Christoph Fiedler, Chairman Legal Affairs of the European Magazine Media Association said: “Each vote for the Legal Affairs Committee’s compromise will be a vote for the hundreds of thousands of people working in the unique European cultural and media landscape: The professional work of journalists, composers, photographers, filmmakers, singers and other artists in the whole of Europe urgently needs better protection in the digitized world.”
MEPs have been bombarded by over 35,000 emails and automated telephone messaging by companies desperate to stop copyright being made fit for the digital age.

Speaking at a press conference in Brussels on 28 June, Europe’s publishers dealt head-on with myths surrounding the Publisher’s Right (see attached).

EMMA, the European Magazine Media Association, is the unique and complete representation of Europe’s magazine media, which is today enjoyed by millions of consumers on various platforms. EMMA represents 15,000 publishing houses, publishing 50,000 magazine titles across Europe in print and digital. See: www.magazinemedia.eu 
 ENPA, the European Newspaper Publishers’ Association, is an international non-profit organisation representing publishers of newspaper and news media on all platforms. In a rapidly changing media environment, ENPA supports publishers with the aim of achieving a successful and sustainable future for independent news media in Europe. See: 
 EPC, the European Publishers Council is a high level group of Chairmen and CEOs of leading European media corporations actively involved in multimedia markets spanning newspaper, magazine, book, journal, internet and online database publishers, and radio and TV broadcasting. See: 
 NME, News Media Europe (NME) represents the progressive news media industry in Europe – over 2200 European titles of newspapers, radio, TV and internet. NME is committed to maintaining and promoting the freedom of the press, to upholding and enhancing the freedom to publish, and to championing the newsbrands which are one of the most vital parts of Europe’s creative industries. See:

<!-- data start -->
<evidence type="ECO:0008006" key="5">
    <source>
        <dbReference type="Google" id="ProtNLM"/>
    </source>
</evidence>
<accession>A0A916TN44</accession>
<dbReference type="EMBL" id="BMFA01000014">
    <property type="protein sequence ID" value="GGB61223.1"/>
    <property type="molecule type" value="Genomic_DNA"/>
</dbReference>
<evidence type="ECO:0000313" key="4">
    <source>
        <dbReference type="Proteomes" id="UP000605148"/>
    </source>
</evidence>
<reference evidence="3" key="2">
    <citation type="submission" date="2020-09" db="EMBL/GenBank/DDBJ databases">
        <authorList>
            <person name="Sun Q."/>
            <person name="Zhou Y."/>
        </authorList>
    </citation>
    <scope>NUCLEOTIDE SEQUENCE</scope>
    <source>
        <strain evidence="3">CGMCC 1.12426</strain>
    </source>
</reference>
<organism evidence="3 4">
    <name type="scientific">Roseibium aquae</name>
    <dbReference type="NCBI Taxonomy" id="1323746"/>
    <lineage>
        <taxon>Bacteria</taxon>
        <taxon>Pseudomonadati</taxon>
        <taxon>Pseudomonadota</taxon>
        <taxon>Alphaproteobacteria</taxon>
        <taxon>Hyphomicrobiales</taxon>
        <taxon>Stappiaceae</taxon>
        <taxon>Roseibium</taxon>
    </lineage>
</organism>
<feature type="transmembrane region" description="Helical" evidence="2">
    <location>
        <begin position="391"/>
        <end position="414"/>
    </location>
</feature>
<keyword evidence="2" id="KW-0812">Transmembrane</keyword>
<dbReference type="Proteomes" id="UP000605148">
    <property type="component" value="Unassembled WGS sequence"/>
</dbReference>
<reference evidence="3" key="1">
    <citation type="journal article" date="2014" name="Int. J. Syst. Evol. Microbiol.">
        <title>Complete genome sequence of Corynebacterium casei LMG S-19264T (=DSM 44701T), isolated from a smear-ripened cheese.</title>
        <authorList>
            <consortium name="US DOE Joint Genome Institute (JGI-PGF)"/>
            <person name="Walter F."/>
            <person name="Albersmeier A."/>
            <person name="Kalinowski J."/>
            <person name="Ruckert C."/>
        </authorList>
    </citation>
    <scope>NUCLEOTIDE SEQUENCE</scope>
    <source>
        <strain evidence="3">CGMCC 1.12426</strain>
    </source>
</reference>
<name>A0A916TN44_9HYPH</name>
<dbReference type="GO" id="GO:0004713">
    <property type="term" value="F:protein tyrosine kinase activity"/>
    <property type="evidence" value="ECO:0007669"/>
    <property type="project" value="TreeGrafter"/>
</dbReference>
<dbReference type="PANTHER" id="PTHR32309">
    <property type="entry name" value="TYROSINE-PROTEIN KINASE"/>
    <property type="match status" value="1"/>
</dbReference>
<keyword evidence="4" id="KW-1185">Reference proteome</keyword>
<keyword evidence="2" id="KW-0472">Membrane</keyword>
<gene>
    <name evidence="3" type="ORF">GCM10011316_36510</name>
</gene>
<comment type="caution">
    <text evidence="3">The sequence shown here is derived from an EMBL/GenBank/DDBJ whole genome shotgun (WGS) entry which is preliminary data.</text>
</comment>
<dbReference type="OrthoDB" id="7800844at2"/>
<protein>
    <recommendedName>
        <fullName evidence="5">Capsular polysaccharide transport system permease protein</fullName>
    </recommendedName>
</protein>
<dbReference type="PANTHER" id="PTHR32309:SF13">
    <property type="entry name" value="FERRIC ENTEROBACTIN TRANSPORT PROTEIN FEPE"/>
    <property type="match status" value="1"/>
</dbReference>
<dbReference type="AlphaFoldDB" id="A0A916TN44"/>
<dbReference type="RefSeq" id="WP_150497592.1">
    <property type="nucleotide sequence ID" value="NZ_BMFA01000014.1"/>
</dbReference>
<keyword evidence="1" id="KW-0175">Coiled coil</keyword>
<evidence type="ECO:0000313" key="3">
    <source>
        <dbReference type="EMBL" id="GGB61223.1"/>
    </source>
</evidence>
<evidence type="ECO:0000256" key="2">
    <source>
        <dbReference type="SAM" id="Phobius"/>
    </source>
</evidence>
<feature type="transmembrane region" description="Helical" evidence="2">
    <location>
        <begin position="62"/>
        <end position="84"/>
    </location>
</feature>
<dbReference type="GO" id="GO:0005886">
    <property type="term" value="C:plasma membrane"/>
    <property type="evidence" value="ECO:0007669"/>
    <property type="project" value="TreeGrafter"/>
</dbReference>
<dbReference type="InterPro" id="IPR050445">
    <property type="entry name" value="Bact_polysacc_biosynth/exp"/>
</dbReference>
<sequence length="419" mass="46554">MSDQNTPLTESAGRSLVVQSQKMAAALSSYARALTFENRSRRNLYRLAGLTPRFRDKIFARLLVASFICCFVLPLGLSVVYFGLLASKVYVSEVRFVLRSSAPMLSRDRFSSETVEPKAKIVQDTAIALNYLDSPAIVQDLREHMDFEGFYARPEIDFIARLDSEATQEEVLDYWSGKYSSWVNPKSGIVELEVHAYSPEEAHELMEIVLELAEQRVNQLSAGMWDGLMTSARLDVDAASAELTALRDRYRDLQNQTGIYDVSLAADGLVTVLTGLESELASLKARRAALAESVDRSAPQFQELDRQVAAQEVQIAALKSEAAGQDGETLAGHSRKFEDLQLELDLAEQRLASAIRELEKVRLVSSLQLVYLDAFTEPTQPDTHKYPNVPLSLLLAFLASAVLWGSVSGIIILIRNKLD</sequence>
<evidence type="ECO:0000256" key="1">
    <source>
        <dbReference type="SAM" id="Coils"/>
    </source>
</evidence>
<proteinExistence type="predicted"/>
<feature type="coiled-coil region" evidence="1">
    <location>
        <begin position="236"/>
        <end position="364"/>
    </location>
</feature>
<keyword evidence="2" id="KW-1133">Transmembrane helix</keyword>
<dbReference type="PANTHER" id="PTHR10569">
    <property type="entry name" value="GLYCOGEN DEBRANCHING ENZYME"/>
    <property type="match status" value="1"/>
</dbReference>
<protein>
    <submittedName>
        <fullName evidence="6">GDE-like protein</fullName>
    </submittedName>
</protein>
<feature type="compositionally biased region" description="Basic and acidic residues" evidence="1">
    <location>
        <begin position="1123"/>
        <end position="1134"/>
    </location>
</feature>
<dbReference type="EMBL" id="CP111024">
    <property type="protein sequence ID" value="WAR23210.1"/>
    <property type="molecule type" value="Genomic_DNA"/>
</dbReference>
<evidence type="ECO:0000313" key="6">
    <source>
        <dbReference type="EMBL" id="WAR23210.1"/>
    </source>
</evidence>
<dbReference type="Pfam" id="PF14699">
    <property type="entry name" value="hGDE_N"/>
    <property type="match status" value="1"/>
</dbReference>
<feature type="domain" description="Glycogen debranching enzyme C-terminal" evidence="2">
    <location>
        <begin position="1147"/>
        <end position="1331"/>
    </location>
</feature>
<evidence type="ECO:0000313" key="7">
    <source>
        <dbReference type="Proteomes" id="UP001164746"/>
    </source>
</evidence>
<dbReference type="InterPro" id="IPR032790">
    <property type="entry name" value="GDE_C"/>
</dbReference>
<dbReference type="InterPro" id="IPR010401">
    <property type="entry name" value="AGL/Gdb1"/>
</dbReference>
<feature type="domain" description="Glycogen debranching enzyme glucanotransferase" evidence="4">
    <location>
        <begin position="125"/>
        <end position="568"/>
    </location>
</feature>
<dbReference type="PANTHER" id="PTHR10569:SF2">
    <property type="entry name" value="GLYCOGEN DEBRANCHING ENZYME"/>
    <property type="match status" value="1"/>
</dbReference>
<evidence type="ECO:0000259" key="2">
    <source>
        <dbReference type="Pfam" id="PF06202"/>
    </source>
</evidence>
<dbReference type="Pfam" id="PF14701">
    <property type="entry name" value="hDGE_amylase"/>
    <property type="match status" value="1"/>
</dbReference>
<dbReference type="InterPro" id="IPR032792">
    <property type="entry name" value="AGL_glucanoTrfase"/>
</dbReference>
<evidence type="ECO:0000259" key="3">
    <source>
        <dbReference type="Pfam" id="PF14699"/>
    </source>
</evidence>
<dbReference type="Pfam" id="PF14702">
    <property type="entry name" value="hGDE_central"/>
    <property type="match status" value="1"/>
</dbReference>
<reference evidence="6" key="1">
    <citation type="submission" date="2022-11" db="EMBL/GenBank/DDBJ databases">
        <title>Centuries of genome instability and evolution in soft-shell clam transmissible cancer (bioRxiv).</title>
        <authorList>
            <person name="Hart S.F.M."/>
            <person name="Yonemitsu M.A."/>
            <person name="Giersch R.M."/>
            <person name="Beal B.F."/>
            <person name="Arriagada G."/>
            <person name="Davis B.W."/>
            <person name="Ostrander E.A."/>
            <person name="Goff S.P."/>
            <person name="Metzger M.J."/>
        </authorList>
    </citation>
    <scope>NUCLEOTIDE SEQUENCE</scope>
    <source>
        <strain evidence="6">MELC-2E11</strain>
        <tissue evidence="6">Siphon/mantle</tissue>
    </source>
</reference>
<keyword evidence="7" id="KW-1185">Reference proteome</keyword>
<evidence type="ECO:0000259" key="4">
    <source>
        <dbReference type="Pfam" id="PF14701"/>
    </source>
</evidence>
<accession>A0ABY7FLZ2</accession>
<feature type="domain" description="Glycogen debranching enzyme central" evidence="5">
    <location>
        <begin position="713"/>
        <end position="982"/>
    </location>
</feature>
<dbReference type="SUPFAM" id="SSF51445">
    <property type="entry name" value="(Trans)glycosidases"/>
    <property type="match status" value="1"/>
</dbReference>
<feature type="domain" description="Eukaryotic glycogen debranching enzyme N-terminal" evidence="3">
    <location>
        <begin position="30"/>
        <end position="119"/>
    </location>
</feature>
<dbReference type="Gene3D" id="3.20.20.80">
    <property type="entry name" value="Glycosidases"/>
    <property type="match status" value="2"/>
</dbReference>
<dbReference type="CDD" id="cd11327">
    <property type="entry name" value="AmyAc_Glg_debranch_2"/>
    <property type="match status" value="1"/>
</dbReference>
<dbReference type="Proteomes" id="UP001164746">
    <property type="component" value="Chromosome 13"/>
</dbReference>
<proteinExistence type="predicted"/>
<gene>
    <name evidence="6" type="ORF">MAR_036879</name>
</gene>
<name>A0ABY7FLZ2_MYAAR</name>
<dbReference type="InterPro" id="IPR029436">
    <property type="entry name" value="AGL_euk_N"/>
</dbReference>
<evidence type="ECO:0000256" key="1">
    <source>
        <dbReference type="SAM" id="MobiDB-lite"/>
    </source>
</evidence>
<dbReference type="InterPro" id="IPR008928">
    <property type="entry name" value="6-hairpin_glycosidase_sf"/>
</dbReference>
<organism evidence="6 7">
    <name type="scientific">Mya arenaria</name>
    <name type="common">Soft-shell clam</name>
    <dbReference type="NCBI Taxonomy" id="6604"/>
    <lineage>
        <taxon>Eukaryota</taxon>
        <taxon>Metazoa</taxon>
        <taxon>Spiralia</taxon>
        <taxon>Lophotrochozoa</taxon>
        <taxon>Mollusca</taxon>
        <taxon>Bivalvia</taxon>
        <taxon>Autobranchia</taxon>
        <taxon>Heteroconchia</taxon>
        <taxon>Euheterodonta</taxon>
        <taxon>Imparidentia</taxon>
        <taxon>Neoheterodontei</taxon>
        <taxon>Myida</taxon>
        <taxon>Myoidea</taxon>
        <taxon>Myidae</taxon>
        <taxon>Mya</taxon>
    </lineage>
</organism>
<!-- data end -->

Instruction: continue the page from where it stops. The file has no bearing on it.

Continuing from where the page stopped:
EU Copyright reform: the truths and the myths

Myth: The Publisher’s Right will destroy the internet.
No. The EU performance protection rights already awarded to the film, television and music industry haven’t destroyed or negatively impacted the internet. The Publisher’s Right is a slimmed-down version of these rights and will certainly not harm the internet. Even the existing German Publishers’ Right has not had any harmful effects on the internet.

Myth: The Publisher’s Right will restrict content sharing and harm consumers. 
No. Nothing that newspapers and magazines are demanding would interfere with readers’ access to our online offers, or prevent them from linking to social media, either via apps or via email to friends and family. It is in the press’ interest for readers to recommend their content and share it with friends and acquaintances. That’s why newspapers and magazines provide share and like buttons under their articles. The Publisher’s Right is not going to change that.